“Accessibility is really at the root of the most significant issue I see in the future of arts funding, which is the reality that our older and more traditional donors are aging, and we can no longer rely on this past generation of Rockefellers and Carnegies,” said the summit’s third speaker, JiaJia Fei.

Fei worked for six years in the digital marketing department of the Guggenheim before joining the Jewish Museum as its first director of digital in early 2016. In early January, she left the museum to launch her own digital media agency, First Digital Agency for Art.

“The next generation of philanthropists—like it or not—are people in tech,” she said. “And we all know the language of art can be alienating and feel very contrived, privileged, elitist—let’s not forget that a year ago, a banana sold for $12,000 in Miami—and so for the tech world to care about investing in the future of culture, they need to understand its value to society.”

At the same time, directors are coming to terms with the limitations of the virtual museum-going experience. “We can’t completely replace the experience of looking at art,” Fei said. This is actually a good thing, as it means it’s highly unlikely we’ll see a platform put museums out of business the way Netflix and Spotify have imperiled movie theaters and shuttered record stores. “That app does not exist for the art world,” Fei said.

But there’s still an opportunity for museums to stake out productive middle ground. “People are realizing we can continue to do a lot of what we do online” once the crisis passes, Fei said, citing “digital art and art designed for the limitations of what we’re experiencing.” By leveraging “the social capacity so viewers can exchange ideas and interact online,” this medium makes art more accessible and inclusive—music to the ears of equity-minded funders concerned about reaching previously underserved demographics. “It’s no longer a question of replicating as it is translation,” she said.

Cultivate art that advances “a political end”

Sam Jacobs is co-director of JG3 Collaborative, a family philanthropy that funds grassroots power-building and social justice initiatives. He’s also a member of Resource Generation, a group that organizes young people with wealth to redistribute their money to grassroots social justice organizations led by and for people of color.

Jacobs’ trajectory as a philanthropist maps closely to the psychographic profile sketched out by AFF research. He admittedly grew up with privilege and was in high school during the economic downturn of 2007-2009. He kept tabs on the Occupy movement that followed, attended college, and was deeply affected by the death of Michael Brown. “I was being politicized by movements but didn’t have a place to fit in,” he said, until five years ago, when he joined Resource Generation.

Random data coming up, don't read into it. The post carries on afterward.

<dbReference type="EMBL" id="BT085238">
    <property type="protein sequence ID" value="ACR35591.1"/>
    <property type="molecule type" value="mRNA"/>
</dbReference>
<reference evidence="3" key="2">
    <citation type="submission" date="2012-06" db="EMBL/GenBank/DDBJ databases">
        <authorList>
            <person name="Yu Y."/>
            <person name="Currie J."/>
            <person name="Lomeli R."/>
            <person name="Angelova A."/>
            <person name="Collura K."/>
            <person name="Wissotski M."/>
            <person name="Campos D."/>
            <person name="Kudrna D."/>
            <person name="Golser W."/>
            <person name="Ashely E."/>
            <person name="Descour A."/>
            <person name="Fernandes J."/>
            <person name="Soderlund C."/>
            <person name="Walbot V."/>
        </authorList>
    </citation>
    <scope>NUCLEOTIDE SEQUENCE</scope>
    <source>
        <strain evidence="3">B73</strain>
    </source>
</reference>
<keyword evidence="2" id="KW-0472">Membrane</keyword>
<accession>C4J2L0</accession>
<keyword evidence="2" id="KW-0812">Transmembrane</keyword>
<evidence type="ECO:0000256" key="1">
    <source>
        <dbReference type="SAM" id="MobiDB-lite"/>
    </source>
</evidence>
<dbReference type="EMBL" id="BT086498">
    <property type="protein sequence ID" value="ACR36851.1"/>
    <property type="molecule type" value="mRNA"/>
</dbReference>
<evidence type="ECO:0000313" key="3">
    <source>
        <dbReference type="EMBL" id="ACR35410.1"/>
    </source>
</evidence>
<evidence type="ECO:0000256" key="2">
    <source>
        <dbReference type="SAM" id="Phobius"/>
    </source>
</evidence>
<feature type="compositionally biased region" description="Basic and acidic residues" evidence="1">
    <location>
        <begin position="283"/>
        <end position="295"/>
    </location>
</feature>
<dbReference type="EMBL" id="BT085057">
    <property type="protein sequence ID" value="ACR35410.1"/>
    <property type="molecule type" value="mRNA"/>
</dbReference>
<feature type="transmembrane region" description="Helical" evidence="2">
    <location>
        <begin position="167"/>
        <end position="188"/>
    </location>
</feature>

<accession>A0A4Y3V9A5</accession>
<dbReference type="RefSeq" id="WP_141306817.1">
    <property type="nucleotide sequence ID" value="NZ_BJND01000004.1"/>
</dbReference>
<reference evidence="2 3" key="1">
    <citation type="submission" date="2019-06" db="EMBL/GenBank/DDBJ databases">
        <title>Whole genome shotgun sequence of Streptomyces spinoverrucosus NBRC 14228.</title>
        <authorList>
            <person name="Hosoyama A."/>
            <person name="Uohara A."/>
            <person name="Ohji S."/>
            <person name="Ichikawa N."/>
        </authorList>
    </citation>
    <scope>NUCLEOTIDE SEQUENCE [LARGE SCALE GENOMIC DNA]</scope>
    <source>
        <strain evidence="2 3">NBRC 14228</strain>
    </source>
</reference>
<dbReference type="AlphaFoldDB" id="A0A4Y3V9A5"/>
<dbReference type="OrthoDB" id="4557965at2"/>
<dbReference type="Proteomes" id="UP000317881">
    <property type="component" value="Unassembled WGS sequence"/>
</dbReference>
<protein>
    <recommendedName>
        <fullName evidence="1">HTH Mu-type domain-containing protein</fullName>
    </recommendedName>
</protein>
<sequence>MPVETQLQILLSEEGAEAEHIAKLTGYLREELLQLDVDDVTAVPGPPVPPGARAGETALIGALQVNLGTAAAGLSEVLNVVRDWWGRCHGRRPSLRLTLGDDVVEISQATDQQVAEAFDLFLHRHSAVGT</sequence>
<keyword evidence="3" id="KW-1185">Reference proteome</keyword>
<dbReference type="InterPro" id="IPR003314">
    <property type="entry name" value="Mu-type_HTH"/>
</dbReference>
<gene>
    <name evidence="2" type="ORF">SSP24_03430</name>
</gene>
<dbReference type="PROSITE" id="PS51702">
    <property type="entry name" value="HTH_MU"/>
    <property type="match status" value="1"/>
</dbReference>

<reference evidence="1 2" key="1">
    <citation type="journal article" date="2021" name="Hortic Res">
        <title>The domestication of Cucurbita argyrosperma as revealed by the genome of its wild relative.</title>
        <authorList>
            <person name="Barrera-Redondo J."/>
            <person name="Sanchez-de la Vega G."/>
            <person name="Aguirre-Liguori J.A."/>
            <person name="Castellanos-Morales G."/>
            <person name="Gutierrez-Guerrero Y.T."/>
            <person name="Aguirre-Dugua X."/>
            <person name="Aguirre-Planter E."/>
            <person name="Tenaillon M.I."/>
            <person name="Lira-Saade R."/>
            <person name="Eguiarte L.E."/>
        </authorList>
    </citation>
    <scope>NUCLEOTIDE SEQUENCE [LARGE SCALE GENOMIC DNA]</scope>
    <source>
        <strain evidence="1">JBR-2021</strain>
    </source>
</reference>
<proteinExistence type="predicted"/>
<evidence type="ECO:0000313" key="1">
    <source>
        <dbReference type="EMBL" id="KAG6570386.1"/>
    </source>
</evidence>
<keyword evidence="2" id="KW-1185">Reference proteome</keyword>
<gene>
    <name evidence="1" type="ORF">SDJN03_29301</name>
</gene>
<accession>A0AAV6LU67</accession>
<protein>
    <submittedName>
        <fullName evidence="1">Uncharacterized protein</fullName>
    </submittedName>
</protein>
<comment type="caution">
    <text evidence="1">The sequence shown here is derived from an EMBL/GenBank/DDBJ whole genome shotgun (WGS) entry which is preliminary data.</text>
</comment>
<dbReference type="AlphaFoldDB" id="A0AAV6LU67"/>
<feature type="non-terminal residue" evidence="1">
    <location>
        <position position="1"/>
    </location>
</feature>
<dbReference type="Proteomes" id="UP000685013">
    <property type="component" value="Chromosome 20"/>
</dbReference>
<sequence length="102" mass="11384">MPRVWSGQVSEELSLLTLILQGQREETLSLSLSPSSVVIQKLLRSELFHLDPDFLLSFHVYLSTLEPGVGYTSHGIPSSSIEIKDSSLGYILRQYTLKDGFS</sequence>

Jacobs and his peers’ perception of arts and culture “looks different than my grandparents, or my parents,” he said. “For me and for my peers, we think a lot about cultural organizing—how can we use art to bring people together toward a certain kind of political end?”

He cited the work of the New York City-based Worth Rises, where he serves on the board. The nonprofit organization defines its mission as “dedicated to dismantling the prison industry and ending the exploitation of those it touches.” Its “Capitalizing on Justice” program exhibits work by incarcerated artists to call attention to profiteering in the prison industry. Along with other advocacy groups, the organization successfully lobbied for Congress to include a provision in the CARES Act authorizing the Department of Justice to make phone calls free for federal prisoners and their families.

In short, Jacobs’ vision of arts philanthropy is a far cry from his predecessors’ more passive “old world” model. Funding for programs like “Capitalizing on Justice” requires the arts and culture “to bring people together, but it also requires struggle, conversation, politics, and most of all, collective action,” he said. “There’s a real opportunity to team up with partners in the social sector, and instead of competing for the crumbs that fall off the plate of the uber-wealthy, to get together and organize, which could shift us away from depending on the largesse of mega-donors.”

In 2021, AFF will launch a new program covering trends in next-generation funding across the cultural sector with examples of how funders are reorienting around social justice and how cultural institutions are implementing solutions. AFF will also launch an advocacy campaign targeted at young philanthropists, particularly in the tech sector, who, to quote Wolf, “are skeptical about the value of the arts to bring society and communities together.”